By Horace Helps
KINGSTON (Reuters) - An American Airlines Boeing 737 carrying more than 150 passengers and crew overshot the runway while landing in torrential rain in Jamaica late on Tuesday, cracking open its fuselage and halting just short of the Caribbean sea, authorities and eyewitnesses said.
Jamaican Information Minister Daryl Vaz said none of the 145 passengers and six crew on board Flight AA 331 were killed, but 90 people were taken to local hospitals, where they were treated for broken bones, cuts and bruises, as well as shock.
"The situation is pretty much under control, there have been no fatalities and the injured are being cared for," Vaz told reporters. "So far 90 persons have turned up at hospitals with broken bones, cuts and bruises," he added.
An American Airlines spokeswoman, Andrea Huguely, said at least three people were kept at the hospitals for observation and treatment. Others were treated and released.
"Upon impact, the aircraft hit an embankment when it overran the runway, so the landing gear and the engines detached from the aircraft, as they are designed to do. The left wing tip also broke away from the aircraft," she said.
"The fuselage is intact, but there are cracks in two areas," she added.
PASSENGER REMEMBERS "HUGE THUD"
The cracked, battered fuselage of the airliner, which plowed through an airport fence, across a perimeter road and up over a stone-lined embankment, ended up lying on grass-covered dunes a few meters (feet) short of the sea.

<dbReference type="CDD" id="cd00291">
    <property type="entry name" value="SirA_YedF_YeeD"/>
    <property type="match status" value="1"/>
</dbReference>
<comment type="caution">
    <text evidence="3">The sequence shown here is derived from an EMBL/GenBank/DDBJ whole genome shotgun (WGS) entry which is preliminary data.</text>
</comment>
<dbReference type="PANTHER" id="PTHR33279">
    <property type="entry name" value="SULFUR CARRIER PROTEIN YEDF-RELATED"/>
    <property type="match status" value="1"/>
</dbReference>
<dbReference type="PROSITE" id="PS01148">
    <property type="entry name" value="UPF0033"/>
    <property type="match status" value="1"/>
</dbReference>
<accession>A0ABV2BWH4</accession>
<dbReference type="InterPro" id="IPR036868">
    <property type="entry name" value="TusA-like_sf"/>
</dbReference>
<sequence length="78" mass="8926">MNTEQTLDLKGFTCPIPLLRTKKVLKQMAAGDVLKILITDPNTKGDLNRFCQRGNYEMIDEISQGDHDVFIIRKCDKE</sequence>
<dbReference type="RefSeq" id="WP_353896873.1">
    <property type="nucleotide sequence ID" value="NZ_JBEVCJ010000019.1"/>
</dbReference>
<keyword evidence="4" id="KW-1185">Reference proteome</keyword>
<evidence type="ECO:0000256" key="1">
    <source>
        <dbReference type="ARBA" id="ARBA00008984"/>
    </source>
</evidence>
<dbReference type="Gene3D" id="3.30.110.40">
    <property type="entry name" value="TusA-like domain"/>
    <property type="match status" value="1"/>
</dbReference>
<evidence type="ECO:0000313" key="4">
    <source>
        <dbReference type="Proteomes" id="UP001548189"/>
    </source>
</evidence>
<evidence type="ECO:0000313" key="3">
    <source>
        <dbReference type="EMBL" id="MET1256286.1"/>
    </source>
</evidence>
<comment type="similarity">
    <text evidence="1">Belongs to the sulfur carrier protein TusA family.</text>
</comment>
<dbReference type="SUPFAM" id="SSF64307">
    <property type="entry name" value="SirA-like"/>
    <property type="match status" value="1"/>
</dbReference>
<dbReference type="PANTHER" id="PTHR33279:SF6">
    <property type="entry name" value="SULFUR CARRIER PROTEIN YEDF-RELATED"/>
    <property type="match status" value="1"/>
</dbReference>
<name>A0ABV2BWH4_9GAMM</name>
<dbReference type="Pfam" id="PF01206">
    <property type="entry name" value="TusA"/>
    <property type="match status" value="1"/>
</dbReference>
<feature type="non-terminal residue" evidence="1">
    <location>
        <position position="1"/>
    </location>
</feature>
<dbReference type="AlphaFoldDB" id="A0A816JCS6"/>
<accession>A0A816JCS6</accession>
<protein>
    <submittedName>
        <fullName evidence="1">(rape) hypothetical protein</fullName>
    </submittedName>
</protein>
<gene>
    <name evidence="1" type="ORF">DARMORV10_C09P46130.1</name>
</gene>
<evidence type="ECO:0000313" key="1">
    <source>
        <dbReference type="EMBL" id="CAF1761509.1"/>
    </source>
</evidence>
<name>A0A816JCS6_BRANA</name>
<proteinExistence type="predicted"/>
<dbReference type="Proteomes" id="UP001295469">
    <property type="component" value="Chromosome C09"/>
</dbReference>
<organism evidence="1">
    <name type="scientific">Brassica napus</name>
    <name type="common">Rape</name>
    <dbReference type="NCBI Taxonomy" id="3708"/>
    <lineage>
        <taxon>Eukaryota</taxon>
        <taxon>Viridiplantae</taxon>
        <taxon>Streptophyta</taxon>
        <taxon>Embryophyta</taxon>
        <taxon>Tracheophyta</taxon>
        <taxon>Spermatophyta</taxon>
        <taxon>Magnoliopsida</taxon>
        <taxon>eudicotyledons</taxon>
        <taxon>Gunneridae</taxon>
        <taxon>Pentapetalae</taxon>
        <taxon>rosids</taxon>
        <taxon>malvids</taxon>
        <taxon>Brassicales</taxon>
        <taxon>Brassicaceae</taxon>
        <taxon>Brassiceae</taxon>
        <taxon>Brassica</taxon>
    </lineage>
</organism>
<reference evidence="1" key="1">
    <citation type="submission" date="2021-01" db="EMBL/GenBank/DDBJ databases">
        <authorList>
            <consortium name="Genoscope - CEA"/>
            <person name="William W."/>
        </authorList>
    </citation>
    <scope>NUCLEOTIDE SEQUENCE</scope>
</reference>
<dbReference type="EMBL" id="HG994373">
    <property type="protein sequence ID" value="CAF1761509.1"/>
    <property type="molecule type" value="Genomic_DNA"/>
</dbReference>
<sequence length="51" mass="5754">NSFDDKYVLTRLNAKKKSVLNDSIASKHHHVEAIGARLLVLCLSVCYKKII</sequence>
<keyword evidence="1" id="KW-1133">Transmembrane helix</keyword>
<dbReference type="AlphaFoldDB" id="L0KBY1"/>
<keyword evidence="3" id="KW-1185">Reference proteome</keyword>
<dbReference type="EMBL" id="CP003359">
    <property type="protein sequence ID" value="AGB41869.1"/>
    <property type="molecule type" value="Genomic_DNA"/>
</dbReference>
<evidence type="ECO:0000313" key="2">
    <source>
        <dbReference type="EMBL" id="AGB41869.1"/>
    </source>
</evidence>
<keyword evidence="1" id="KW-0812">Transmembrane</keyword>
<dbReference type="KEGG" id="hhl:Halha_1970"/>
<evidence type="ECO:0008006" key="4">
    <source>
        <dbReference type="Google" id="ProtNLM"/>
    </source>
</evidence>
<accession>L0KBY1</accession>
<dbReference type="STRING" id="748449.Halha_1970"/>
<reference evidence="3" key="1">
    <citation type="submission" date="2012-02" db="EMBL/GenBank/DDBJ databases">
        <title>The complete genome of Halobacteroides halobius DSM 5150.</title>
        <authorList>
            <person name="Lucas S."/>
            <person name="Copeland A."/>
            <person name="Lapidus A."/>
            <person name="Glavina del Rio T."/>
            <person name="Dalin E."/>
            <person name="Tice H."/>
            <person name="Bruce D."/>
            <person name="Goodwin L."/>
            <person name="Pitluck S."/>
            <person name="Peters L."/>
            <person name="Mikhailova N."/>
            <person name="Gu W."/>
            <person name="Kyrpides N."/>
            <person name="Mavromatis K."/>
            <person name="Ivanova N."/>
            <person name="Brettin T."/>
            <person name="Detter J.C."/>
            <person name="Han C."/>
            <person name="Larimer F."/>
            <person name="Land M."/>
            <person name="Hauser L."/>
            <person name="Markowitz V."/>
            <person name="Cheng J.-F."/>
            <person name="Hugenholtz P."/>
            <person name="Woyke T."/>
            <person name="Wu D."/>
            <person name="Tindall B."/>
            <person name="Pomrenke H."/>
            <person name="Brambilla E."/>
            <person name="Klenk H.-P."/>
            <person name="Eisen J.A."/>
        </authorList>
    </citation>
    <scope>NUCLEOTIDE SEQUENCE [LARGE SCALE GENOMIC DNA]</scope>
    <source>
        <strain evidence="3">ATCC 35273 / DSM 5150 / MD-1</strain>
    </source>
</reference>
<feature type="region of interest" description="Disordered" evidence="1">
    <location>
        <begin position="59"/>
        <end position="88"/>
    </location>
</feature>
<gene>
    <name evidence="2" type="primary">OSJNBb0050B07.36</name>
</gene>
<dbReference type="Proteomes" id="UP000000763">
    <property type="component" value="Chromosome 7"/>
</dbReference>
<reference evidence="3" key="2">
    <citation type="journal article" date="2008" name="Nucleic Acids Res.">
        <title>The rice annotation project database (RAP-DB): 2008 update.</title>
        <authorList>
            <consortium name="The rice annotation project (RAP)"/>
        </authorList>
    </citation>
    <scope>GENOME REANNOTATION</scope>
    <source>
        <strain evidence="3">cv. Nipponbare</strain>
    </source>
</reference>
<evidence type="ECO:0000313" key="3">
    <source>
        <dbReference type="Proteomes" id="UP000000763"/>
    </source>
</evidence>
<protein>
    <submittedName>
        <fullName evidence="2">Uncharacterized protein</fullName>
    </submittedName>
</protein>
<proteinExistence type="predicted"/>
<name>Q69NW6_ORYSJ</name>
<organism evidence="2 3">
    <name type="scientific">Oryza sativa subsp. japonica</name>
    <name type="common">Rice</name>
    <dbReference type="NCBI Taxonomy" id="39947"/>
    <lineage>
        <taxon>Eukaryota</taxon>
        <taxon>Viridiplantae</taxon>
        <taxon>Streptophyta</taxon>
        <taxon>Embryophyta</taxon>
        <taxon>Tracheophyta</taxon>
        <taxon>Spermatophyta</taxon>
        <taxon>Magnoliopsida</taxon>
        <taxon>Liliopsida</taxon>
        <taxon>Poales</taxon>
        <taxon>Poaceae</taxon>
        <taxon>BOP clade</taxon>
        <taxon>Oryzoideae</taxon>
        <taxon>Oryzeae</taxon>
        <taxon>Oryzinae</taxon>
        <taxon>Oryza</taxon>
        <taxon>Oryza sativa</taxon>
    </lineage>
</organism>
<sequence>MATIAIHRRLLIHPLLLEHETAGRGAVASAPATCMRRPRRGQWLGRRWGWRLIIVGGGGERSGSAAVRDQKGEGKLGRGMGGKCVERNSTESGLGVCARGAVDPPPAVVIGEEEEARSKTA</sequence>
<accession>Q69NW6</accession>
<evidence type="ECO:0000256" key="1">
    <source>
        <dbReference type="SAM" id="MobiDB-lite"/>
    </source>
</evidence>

One passenger told a local radio station in Kingston that the flight was "bumpy along the way and the landing was terrible.
"The plane did not seem to be slowing down when it landed. There was a loud sound, then a huge thud and then we started to feel rain coming through the top," he said.
"The plane crashed and broke almost in front of me," another passenger, Naomi Palmer, told the Jamaica Observer.
The exact causes of the accident were being investigated but experts said weather could have been a factor. Heavy rain can reduce visibility and make a jetliner harder to stop.
"You will find a combination of things that caused the aircraft to touch down long or very fast," said Bill Voss, chief executive of the Flight Safety Foundation, a research and advocacy group.
The U.S. National Transportation Safety Board sent a team of investigators to assist the authorities in Jamaica
Heavy rain and flooding occurred on the Caribbean island, a popular tourist destination, in the last few days. Authorities reported one local child drowned.
The Jamaica incident is the second runway mishap for American this month. On December 13, the wing of an American MD-82 struck the runway in Charlotte, North Carolina, while landing, causing damage to the plane. No one was hurt.
(Additional reporting by Karen Jacobs in Atlanta and Alan Elsner and John Crawley in Washington; Editing by Pascal Fletcher and Stacey Joyce)